Originally published by Oremus Press, June, 2020

Do you love God? Are you sure? Just how much? Do you love Him as much as your earthly father—the one who taught you how to ride a bike? 

Let’s find out. 

Pretend your dad’s organized a multi-week family reunion. He has a large, well-appointed home, and he’s hosting everyone in a lavish fashion. A few days into the gathering, a small group of men show up claiming to be distant cousins. Nobody in the family recognizes the men, but they decide to give the strangers the benefit of the doubt and invite them to join the party, which the “cousins” do. 

As the days go by, valuables begin to disappear—first your Aunt Linda’s jewelry, then your father’s coin collection, then the heirloom silver service. It’s obvious the “cousins” are taking these things. After a few days, they’ve given up even trying to hide their crimes, and start behaving like all-around pigs. They trash their rooms, get drunk at dinner (and sometimes lunch), and they flirt with everyone who stands still long enough. After all, they don’t give a hoot in Hades about your dad, so why should they respect his house or the things and people in it? 

If you found yourself in this situation, you would surely do a mop-up job and kick the parasites out of your dad’s house lickety split. You would call in whatever help you saw fit—law enforcement, your buddy from the gym, that ex-Marine who lives up the street, whomever fit the bill—and you would get the job done without delay. You certainly wouldn’t wring your hands and make excuses for the thieves, allowing them to stick around indefinitely on your dad’s dime and time.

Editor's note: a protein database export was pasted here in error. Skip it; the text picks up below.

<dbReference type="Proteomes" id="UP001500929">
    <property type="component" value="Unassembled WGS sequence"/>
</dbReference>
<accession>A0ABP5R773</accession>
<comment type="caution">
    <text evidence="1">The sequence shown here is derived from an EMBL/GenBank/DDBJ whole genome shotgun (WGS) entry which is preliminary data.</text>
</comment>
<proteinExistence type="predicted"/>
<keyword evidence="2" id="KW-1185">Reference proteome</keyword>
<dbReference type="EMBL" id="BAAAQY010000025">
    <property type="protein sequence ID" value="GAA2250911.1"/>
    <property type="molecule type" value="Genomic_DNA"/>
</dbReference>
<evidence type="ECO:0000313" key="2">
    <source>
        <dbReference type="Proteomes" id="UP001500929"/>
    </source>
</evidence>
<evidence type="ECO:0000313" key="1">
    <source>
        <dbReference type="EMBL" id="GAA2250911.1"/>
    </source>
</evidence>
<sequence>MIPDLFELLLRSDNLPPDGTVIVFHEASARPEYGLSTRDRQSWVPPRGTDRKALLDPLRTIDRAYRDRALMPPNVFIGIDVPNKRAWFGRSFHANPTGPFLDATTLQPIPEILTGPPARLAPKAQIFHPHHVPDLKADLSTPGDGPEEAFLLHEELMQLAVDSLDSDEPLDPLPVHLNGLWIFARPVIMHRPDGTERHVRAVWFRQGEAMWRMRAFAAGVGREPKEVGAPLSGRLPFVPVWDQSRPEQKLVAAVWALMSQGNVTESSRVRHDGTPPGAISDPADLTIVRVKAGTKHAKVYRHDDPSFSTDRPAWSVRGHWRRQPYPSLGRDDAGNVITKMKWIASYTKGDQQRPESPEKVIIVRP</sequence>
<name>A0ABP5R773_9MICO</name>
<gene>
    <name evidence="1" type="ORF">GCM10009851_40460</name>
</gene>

So do you love God as much as you love your dad? Would you, will you, evict the crooks from His house? Because right now God’s house is overflowing with criminal impostors, and you are doing absolutely nothing about it. Instead, you, and most of your fellow Catholics, are making excuses for them and using “obedience” as justification for your indolence.

But we do not owe the impostors our obedience. They are thieves in the house of the Lord. They hold no legitimate office because they are heretics. When one worships a false god within the house of the one true God—or anywhere else for that matter—one might just as well tattoo “Hello, my name is Heretic” right across one’s forehead. When one bows down before an idol, or prays to “Mother Earth,” or speaks of the planet upon which we live as though it were a deity whose forgiveness we ought to seek; when one does these things—to name just a few of the crimes customarily committed in the contemporary House of God—that person is committing heresy, plain and simple.

And we do not owe obedience to heretics. Quite the contrary.